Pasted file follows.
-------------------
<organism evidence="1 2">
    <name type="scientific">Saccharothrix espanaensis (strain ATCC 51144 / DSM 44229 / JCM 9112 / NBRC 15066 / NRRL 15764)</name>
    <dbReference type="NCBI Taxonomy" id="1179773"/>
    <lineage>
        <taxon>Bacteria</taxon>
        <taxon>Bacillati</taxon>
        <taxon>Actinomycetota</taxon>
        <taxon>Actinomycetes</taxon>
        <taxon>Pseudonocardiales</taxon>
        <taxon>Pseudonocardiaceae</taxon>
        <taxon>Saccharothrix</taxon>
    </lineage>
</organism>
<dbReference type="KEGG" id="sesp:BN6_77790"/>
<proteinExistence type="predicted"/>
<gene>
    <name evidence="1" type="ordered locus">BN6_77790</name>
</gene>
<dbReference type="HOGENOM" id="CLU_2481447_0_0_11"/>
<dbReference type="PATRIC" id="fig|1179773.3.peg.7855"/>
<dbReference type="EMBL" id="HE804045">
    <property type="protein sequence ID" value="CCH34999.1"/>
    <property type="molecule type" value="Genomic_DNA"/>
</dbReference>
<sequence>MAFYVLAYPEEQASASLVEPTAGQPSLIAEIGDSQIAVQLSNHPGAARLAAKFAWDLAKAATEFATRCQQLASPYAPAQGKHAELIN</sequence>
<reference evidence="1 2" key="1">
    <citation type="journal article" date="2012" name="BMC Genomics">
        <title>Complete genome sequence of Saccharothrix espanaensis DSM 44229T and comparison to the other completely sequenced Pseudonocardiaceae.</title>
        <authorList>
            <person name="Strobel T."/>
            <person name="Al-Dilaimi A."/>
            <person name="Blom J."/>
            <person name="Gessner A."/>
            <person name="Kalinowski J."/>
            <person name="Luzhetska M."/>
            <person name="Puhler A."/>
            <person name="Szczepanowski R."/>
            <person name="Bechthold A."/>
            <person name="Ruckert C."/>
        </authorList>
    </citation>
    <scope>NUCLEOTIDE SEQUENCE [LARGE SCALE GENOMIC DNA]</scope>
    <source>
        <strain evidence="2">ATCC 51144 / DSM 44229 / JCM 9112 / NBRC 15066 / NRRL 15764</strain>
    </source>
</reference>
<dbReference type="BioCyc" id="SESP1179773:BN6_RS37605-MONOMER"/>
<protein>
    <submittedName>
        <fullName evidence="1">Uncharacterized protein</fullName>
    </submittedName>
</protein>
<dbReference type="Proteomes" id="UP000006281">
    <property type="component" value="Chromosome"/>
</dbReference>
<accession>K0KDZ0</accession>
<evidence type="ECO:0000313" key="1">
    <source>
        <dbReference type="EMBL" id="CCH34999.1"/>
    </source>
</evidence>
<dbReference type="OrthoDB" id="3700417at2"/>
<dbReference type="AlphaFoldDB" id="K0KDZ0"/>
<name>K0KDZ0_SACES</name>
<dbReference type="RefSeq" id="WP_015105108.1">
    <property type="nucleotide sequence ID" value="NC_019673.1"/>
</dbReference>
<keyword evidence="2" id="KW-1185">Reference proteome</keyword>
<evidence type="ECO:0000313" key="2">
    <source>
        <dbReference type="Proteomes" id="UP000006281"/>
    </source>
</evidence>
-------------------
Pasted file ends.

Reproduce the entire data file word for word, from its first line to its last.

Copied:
<organism evidence="1 2">
    <name type="scientific">Saccharothrix espanaensis (strain ATCC 51144 / DSM 44229 / JCM 9112 / NBRC 15066 / NRRL 15764)</name>
    <dbReference type="NCBI Taxonomy" id="1179773"/>
    <lineage>
        <taxon>Bacteria</taxon>
        <taxon>Bacillati</taxon>
        <taxon>Actinomycetota</taxon>
        <taxon>Actinomycetes</taxon>
        <taxon>Pseudonocardiales</taxon>
        <taxon>Pseudonocardiaceae</taxon>
        <taxon>Saccharothrix</taxon>
    </lineage>
</organism>
<dbReference type="KEGG" id="sesp:BN6_77790"/>
<proteinExistence type="predicted"/>
<gene>
    <name evidence="1" type="ordered locus">BN6_77790</name>
</gene>
<dbReference type="HOGENOM" id="CLU_2481447_0_0_11"/>
<dbReference type="PATRIC" id="fig|1179773.3.peg.7855"/>
<dbReference type="EMBL" id="HE804045">
    <property type="protein sequence ID" value="CCH34999.1"/>
    <property type="molecule type" value="Genomic_DNA"/>
</dbReference>
<sequence>MAFYVLAYPEEQASASLVEPTAGQPSLIAEIGDSQIAVQLSNHPGAARLAAKFAWDLAKAATEFATRCQQLASPYAPAQGKHAELIN</sequence>
<reference evidence="1 2" key="1">
    <citation type="journal article" date="2012" name="BMC Genomics">
        <title>Complete genome sequence of Saccharothrix espanaensis DSM 44229T and comparison to the other completely sequenced Pseudonocardiaceae.</title>
        <authorList>
            <person name="Strobel T."/>
            <person name="Al-Dilaimi A."/>
            <person name="Blom J."/>
            <person name="Gessner A."/>
            <person name="Kalinowski J."/>
            <person name="Luzhetska M."/>
            <person name="Puhler A."/>
            <person name="Szczepanowski R."/>
            <person name="Bechthold A."/>
            <person name="Ruckert C."/>
        </authorList>
    </citation>
    <scope>NUCLEOTIDE SEQUENCE [LARGE SCALE GENOMIC DNA]</scope>
    <source>
        <strain evidence="2">ATCC 51144 / DSM 44229 / JCM 9112 / NBRC 15066 / NRRL 15764</strain>
    </source>
</reference>
<dbReference type="BioCyc" id="SESP1179773:BN6_RS37605-MONOMER"/>
<protein>
    <submittedName>
        <fullName evidence="1">Uncharacterized protein</fullName>
    </submittedName>
</protein>
<dbReference type="Proteomes" id="UP000006281">
    <property type="component" value="Chromosome"/>
</dbReference>
<accession>K0KDZ0</accession>
<evidence type="ECO:0000313" key="1">
    <source>
        <dbReference type="EMBL" id="CCH34999.1"/>
    </source>
</evidence>
<dbReference type="OrthoDB" id="3700417at2"/>
<dbReference type="AlphaFoldDB" id="K0KDZ0"/>
<name>K0KDZ0_SACES</name>
<dbReference type="RefSeq" id="WP_015105108.1">
    <property type="nucleotide sequence ID" value="NC_019673.1"/>
</dbReference>
<keyword evidence="2" id="KW-1185">Reference proteome</keyword>
<evidence type="ECO:0000313" key="2">
    <source>
        <dbReference type="Proteomes" id="UP000006281"/>
    </source>
</evidence>